When he sang Wango Tango, Ted Nugent wanted the object of his affections to pretend your face is a Maserati. Nice Price or Crack Pipe likes the Motor City Madman, but doesn't think this is what he had in mind.
Despite disagreement over what kind of plane yesterday's F100 was trying to emulate, it still flew off with a 74% Nice Price salute. Going from the eulogistic to the sensationalizing, today we have a Malaise-era Maserati that's fun for the whole family.
Unlike Ferrari, Maserati has not exclusively built sports/GT cars, having constructed their fair share of sedans over the years. Much like the BMW or Mercedes range-toppers, these massive four-doors - imaginatively named Quattroporte - share engines and a high level of performance with their GT brethren, but also provide copious room so you can take a few friends along for the ride.
This 1980 Quattroporte III has an asking price of $6,750, and is one of about total 2,200 built over a 14-year run. The third iteration (the Citroën SM-based Quattroporte II seeing only seven cars sold) comes from the De Tomaso era of Maserati. Alejandro bought Maser from Citroën, and exorcised all the hydraulic sun visors, swiveling headlamps and bass-akwards V6 engines from the Quattroporte's portfolio. De Tomaso wanted a car that was competitive with the Mercedes-Benz 450SEL 6.9, and hence the Quattroporte sported only the choice of Maser's 4.9 or 4.2 litre V8 engine from the Bora and Kyalami.
The seller doesn't say which engine is in this car, but instead simply has copy and pasted the salient section from Wikipedia regarding engine specs. As he does note that the car was "brought in" and required the retrofitting of an 80-MPH speedo (thanks Joan Claybrook), the question of whether this was originally intended to be a federalized car remains up in the air.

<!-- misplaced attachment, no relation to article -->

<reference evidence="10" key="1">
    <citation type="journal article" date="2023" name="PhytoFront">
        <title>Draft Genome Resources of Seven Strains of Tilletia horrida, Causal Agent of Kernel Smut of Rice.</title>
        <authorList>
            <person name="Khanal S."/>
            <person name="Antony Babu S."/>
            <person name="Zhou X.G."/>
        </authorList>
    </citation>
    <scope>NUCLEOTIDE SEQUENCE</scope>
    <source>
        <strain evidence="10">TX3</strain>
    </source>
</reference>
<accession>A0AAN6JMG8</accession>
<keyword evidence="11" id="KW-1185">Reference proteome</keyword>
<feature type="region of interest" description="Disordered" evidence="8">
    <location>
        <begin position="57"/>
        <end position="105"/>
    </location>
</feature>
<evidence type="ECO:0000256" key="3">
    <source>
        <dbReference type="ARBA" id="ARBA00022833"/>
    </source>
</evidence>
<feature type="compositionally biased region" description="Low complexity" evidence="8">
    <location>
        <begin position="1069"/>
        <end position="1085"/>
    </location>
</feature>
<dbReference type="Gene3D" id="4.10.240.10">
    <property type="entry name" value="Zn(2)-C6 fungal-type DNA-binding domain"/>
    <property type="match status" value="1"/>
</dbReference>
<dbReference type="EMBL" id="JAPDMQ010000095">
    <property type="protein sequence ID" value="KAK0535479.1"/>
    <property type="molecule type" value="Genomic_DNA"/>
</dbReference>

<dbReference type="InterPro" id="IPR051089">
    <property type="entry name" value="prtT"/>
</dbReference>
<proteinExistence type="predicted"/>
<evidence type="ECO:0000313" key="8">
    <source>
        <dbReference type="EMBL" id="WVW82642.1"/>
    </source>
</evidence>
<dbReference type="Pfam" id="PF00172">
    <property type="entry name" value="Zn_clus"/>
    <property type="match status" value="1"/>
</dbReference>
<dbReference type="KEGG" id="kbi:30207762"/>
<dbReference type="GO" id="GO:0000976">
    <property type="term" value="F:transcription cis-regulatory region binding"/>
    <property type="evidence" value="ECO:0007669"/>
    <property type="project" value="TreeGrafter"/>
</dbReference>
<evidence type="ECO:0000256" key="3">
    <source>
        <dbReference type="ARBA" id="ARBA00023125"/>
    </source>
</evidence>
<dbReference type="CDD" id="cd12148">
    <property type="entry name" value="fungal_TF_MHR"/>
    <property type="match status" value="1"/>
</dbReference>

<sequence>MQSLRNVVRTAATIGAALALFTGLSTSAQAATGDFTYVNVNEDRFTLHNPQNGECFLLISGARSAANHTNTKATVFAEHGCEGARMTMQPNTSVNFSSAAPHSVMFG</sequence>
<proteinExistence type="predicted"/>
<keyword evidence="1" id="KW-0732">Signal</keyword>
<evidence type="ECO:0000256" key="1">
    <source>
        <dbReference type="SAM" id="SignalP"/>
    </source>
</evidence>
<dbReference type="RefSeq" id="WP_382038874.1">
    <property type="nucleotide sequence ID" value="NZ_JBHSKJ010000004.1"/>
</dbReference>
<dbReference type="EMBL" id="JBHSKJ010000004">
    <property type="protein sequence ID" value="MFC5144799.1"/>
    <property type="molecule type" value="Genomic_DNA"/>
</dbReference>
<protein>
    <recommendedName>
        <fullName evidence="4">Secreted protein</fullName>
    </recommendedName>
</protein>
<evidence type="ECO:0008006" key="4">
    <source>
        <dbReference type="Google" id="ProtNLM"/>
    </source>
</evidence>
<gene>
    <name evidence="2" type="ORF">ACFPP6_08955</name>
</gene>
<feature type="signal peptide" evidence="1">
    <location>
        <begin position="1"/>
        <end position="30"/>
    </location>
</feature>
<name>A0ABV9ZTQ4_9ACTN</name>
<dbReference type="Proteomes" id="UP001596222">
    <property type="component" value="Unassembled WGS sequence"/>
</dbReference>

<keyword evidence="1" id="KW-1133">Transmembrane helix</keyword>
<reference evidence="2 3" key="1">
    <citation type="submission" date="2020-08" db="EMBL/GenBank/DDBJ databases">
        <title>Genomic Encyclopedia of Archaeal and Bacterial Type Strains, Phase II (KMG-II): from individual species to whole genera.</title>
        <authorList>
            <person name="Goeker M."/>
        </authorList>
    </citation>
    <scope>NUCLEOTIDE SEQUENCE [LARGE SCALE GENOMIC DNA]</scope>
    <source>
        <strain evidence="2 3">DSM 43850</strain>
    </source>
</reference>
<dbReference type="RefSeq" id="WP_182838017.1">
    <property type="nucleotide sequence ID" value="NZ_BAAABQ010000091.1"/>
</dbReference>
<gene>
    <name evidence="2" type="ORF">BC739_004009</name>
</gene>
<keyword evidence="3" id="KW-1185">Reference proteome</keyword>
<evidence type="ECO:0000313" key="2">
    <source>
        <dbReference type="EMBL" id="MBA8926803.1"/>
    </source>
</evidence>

Other than that, the paint is shiny, the leather is mostly smooth and the trim bits - while having turned a rather lurid shade of orange - are at least present. All is not perfect in Maseratidom, however, and the seller lists a few shortcomings including some electrical gremlins and window glass issues. Also, it needs a new manual choke cable, as one luxury denied this car was reliable cold starting without the yanking of a dashboard knob. One thing he doesn't mention is the seat-back pockets which look like the kids have been riding with their feet in them. This gives them the appearance of empty clown pants, and takes away from the otherwise nice interior presentation.
Despite those shortcomings, this looks like a fine example of the businessman's express, and how often do you come across a $6,750 Maserati that doesn't have a Biturbo badge, or the unholy stench of K-car wafting from it?
So, does $6,750 make you want to hit that Buy-It-Now button for this mature Maser? Or does that price fail at extending your love past the brand's duoportes?
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